The last day of competition ended yesterday. However, due to time limitations I have not been able to post an update. For those who have been waiting, here it is.
The final medal tally for Papua New Guinea (PNG) is 16 medals; 2 silver and 14 bronze. It is unfortunate that we did not take any gold but we have only ourselves to blame.
The competition part of the program ended around 9:00pm before we were ferried to our Sayonara (Farewell) party at Yat Sen Hall which ended around 11:30pm.
Today the athletes and officials took time off to visit Suva city. However, being a Sunday, most of the shops were closed except for the MHCC mall. We also met a wantok from Finchaffen, Morobe who has been here for so long she has forgotten her own language.
It also happens that this wantok is related to our most senior athlete, Sempai Julius Piku. What are the chances!?
Before allowing the athletes to take the sights, a briefing was held and an analysis was done on individual performances. I believe the PNG Karate-do Federation (PNGKF) will release a media statement later in the week. However, we have a lot of work to do if we want to be the best in the Pacific Games in 2015.
Personally, I believe the Oceania championships are a higher standard that the Pacific Games because Australia and New Zealand are allowed to participate. It provides a good gauge in which we can compare our standards with the world.
The team will be traveling back home today. We will travel from Suva to Nadi around 1am on Monday morning where we will be boarding a plane around 5am.
I estimate our arrival at Port Moresby around 11am.
Today is the third day and the start of formal competition. The event was also enhanced with the presence of the World Karate Federation (WKF) President Mr Antonia Espinos and Oceania Karate Federation (OKF) President Mrs Makarita Lenoa.
The kata events were first in line, followed by the children and cadet kumité. Unfortunately, our kata competitors did not win any gold medals but we managed a silver and a couple of bronze medals. However, tomorrow the bulk of our athletes will compete and there are a few gold medal potentials.
Team PNG also squeezed in their own version of the hakka after the Kiwis decided to put up a challenge. The Fijians, New Caledonians and Tahitians also took the challenge by the Kiwis head on.
While the team were busy supporting our athletes Llane and I were preoccupied helping Philomena with the SET system and other table duties so we did not have much time to cheer our team. However, it seems we have strong support among the local wantoks.
Also today another member of our delegation, Sensei Roy Stanley arrived, and hopefully the moral support will stir and inspire our athletes to go out there and do their best.
We will formally send out the results to the media once the competition has ended.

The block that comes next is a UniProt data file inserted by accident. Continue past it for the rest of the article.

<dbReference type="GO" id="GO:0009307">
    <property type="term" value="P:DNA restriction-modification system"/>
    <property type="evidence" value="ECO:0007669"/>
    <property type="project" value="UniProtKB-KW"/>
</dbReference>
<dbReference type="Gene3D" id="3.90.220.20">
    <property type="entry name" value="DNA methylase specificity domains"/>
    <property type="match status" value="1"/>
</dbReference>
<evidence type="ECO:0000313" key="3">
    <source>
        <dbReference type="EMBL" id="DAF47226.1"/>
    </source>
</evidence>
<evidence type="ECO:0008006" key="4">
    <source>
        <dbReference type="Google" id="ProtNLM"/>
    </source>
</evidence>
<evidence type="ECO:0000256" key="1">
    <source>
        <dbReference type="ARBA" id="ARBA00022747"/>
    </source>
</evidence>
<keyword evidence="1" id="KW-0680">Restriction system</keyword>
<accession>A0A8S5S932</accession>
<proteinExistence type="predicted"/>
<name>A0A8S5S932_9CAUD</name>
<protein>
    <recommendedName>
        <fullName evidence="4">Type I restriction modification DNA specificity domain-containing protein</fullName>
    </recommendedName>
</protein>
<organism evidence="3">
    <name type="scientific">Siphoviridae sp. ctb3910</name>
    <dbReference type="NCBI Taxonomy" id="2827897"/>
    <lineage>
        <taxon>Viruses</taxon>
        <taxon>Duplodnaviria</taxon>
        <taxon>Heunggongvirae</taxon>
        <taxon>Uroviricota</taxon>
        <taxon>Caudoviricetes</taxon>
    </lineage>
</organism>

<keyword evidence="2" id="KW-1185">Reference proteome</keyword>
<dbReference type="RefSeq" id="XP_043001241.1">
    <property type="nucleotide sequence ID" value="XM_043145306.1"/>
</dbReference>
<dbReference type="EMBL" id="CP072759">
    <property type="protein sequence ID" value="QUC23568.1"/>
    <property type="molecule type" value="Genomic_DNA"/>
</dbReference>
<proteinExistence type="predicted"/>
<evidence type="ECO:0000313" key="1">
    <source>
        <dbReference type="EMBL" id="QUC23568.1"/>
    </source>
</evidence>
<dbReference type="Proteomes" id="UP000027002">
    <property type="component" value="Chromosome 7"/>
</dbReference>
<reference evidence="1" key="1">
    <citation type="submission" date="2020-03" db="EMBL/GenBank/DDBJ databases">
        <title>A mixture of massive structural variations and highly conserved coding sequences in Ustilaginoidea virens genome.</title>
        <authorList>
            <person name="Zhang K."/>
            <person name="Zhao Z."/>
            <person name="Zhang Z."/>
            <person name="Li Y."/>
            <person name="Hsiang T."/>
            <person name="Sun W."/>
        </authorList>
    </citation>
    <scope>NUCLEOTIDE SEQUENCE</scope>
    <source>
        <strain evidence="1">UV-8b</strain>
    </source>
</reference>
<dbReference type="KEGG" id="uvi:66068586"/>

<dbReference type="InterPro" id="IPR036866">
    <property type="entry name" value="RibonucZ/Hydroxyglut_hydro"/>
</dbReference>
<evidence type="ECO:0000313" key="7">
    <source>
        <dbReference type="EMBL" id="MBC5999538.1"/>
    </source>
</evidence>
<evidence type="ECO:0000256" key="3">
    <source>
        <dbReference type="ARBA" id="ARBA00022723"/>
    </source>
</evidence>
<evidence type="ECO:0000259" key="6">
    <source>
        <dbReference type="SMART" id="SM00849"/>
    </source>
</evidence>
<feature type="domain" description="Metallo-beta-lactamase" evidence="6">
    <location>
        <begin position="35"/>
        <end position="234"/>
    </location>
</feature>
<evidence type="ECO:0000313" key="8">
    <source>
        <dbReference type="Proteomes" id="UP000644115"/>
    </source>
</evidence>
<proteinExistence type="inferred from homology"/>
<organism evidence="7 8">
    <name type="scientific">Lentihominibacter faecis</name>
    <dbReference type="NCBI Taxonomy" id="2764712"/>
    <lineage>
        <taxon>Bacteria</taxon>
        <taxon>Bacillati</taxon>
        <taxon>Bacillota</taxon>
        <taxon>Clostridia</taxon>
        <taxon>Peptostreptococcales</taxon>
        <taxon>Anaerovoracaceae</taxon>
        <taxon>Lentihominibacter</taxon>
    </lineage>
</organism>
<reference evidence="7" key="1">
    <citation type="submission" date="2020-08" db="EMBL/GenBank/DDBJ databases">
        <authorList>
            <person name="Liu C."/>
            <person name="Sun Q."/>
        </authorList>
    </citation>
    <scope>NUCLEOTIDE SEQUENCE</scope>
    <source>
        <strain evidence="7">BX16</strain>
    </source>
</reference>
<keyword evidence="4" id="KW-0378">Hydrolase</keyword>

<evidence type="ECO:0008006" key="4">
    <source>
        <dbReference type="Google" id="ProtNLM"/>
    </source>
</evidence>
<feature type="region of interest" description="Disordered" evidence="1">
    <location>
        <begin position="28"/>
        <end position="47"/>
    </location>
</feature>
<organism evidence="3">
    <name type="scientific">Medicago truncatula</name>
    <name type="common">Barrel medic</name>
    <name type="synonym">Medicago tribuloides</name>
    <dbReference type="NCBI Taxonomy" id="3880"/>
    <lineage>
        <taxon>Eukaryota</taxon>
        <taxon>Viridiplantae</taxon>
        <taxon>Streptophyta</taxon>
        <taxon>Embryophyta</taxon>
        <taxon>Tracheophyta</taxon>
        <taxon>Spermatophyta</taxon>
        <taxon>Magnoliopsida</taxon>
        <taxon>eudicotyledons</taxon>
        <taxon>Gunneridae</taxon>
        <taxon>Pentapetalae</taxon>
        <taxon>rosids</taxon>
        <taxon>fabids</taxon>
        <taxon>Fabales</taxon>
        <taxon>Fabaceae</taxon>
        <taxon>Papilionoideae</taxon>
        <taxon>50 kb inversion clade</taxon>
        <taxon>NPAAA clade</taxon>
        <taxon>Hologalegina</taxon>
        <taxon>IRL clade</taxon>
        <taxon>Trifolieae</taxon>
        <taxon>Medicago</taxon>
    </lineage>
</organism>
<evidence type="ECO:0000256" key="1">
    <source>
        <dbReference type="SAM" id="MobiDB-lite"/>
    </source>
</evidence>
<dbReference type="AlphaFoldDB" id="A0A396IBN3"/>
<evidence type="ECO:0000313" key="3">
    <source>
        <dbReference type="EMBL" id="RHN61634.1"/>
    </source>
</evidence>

Today the athletes had another round of training in the morning at Yat Sen and later a session for the kata competitors at Albert Park.
Almost all the other countries are here now and as usual the Australians probably have the largest contingent. New Zealand and New Caledonia have also arrived. Unfortunately, our smaller Melanesian brothers have not sent any athletes.
Another member of our contingent, Sensei Mark Vele, also arrived today.
Everyone is psyched up and ready for tomorrow. Competition starts around 8:30am at the Vodafone arena and a wantok we met today has promised to come and give our guys some support.
Sapos ol wantok stap nambaot long Suva, kam na sapotim ol brata na susa blong yupla tumora.
It’s been a long day traveling and I’ve spent more than four hours with the PNG Karate team on our way to the Oceania Karate Championships in Suva, Fiji. What normally would have started out as a simple day, turned out to be quite interesting.
Firstly, let’s start with the morning when I had to wait for 30 minutes for my office doors to be opened because I had forgotten to pack my passport.
When I arrive at the airport all the athletes have checked in. However, myself and the other officials could not because our bookings had been cancelled at the thirteenth hour because of some changes. We managed to rebook but one of our officials could not board on time. He will come tomorrow.
After that it has been smooth sailing all the way despite the rowdiness you get when you fill a room with teenagers.
We arrived at Nadi International Airport around 5:40pm (Fijian time) and after immigration checks and other final briefings boarded our coach at 6:45 for Suva.
The athletes will be staying at the Tanoa Plaza for the duration of the stay while I and other officials will stay at the Southern Cross Hotel just a block away.
Anyway, subscribe if you’d like to keep updated with the team and its vinaka from myself and the team in Suva.
Today I post in my hotel room from Mt Hagen, Western Highlands. I’ve travelled to the higher grounds of Papua New Guinea (PNG) to collect data for the Office of Higher Education’s (OHE) Annual Survey of Institutes of Higher Education (ASIHE).
It has been an interesting experience so far and I’ve visited some institutes in breathtaking locations like the Christian Leaders’ Training College (CLTC) and Nazarene School of Nursing in Jiwaka and the Holy Trinity Teachers’ College; just a few minutes’ drive from Mt Hagen.
This is my first trip to the highlands region and I’m absolutely amazed with the scenery and the weather. In the evenings and mornings, fog covers the area and gives a mystical feel about the place. However, the scene gets even more amazing when drive away from the metallic and concrete feel of the urban centers.
Away from the urban chaos, it seems like God hid a piece of Paradise in the mountains of PNG. The vegetation is just green – a nice contrast to the brown of Port Moresby. You can also see vegetables being grown by locals beside the road, a testament to the quality of soil. It makes you wonder why so many flock to the cities.